Atlantic salmon fed the WCO feed also showed similar growth performance to that obtained in fish fed the diets with higher n-3 LC-PUFA, which was in agreement with previous studies in salmon where good performance with no compromise on health has usually been observed in trials investigating substitutes for dietary fish oil [1314,16]. This would be influenced by the high inclusion level of fishmeal in the present study that was deliberately chosen to ensure that no dietary treatment would be limited by base pellet composition as the fishmeal is an excellent source of essential amino acids, minerals and vitamins. However, it must be stressed that inclusion of conventional VO, characterized by having high levels of C18 fatty acids and devoid of n-3 LC-PUFA, translates into lower contents of EPA and DHA in fish tissues and consequently reduced intake to consumers of farmed fish [7,39,40]. This is a significant issue in aquaculture as fish are not simply an excellent source of protein but also the main source of n-3 LC-PUFA in the human diet with intake associated with beneficial effects on pathologies affecting cardiovascular and neurological systems, and some type of cancers [4145]. Thus, apart from supporting optimal growth of the fish, the new GM crop-derived oils containing n-3 LC-PUFA enhance the content of these fatty acids in farmed fish compared to feeds containing standard VO.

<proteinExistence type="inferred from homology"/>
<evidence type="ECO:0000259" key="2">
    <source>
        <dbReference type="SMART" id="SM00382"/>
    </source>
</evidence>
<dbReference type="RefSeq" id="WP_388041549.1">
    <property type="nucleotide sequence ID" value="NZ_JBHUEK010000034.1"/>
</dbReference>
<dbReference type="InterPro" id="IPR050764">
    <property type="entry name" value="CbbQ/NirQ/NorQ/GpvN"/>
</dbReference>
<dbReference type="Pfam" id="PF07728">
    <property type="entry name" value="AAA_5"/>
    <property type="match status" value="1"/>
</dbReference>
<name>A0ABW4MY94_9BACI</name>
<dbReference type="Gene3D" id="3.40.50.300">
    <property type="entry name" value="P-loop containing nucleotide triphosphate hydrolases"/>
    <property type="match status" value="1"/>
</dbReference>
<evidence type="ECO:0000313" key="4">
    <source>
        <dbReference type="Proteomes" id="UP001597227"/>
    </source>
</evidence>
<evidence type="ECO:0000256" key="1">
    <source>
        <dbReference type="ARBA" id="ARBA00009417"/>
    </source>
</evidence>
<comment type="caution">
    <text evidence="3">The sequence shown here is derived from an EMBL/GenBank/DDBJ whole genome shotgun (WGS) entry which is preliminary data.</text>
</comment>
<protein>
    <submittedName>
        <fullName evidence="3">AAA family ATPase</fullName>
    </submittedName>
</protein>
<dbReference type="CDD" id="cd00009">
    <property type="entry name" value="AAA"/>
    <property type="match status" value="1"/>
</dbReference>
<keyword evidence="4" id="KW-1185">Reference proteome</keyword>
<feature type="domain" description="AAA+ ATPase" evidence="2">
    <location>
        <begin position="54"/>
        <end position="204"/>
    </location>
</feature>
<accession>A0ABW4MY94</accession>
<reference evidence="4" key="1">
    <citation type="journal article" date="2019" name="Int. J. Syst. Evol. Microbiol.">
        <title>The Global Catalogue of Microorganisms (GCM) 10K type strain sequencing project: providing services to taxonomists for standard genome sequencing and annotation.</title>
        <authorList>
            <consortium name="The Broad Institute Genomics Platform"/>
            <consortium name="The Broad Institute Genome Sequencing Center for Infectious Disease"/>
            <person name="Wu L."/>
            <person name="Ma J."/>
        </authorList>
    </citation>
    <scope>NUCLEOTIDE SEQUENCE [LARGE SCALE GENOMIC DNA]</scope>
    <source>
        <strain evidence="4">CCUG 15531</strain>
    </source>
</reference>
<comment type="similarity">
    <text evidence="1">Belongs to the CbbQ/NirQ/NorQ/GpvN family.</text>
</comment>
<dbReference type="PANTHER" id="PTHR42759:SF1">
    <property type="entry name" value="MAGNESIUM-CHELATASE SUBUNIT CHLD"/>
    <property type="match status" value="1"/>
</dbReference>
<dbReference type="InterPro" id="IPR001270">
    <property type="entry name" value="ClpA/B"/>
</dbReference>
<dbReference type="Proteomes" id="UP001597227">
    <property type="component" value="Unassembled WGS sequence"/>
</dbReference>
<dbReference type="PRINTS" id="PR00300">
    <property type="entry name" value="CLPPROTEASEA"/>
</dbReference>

Lipids are the preferred sources of energy for fish [15] but the differing composition between terrestrial and marine oils can lead to differences in digestibility. For instance, the degree of unsaturation and the chain length of fatty acids can affect their digestibility and, therefore it is important to evaluate the digestibility coefficients of this de novo oil. Total lipid ADC was high (> 93%) and higher in the WCO feed compared to the FO feed, in agreement with previous studies in Atlantic salmon [20,46] and other species [47]. Some studies in other teleost species showed lower ADC of lipids in fish fed VO compared with fish fed fish oil, which may be due to the specific VO or formulations used or different digestive capabilities [4850]. Interestingly, the presence of both EPA and DHA in the DCO feed enhanced the ADC of total fat to a level similar to that found in fish oil, in contrast to that observed with the EPA only Camelina oil tested previously where ADC of total lipid was similar to that of the WCO feed [20]. Higher ADC for LC-PUFA compared to MUFA and SAFA has been reported in several species previously and could explain the difference observed in total fat ADC [12,20,46,47,49,51]. The individual fatty acid ADC were not negatively affected in diet DCO, with enhanced digestibility of LC-PUFA such as ARA, EPA, DPA and DHA compared to diet WCO. The inclusion of DHA in this the present GM oil improved the digestibility of dietary DHA to levels similar to those observed for fish oil compared to the previously (EPA only) GM oil tested making the present oil even more favourable as a fish oil replacement than the former oil [20]. Thus, the EPA+DHA GM Camelina oil can be included in salmon feeds with no apparent negative impact on lipid and fatty acid digestibility, absorption and utilisation compared to fish oil or other VO.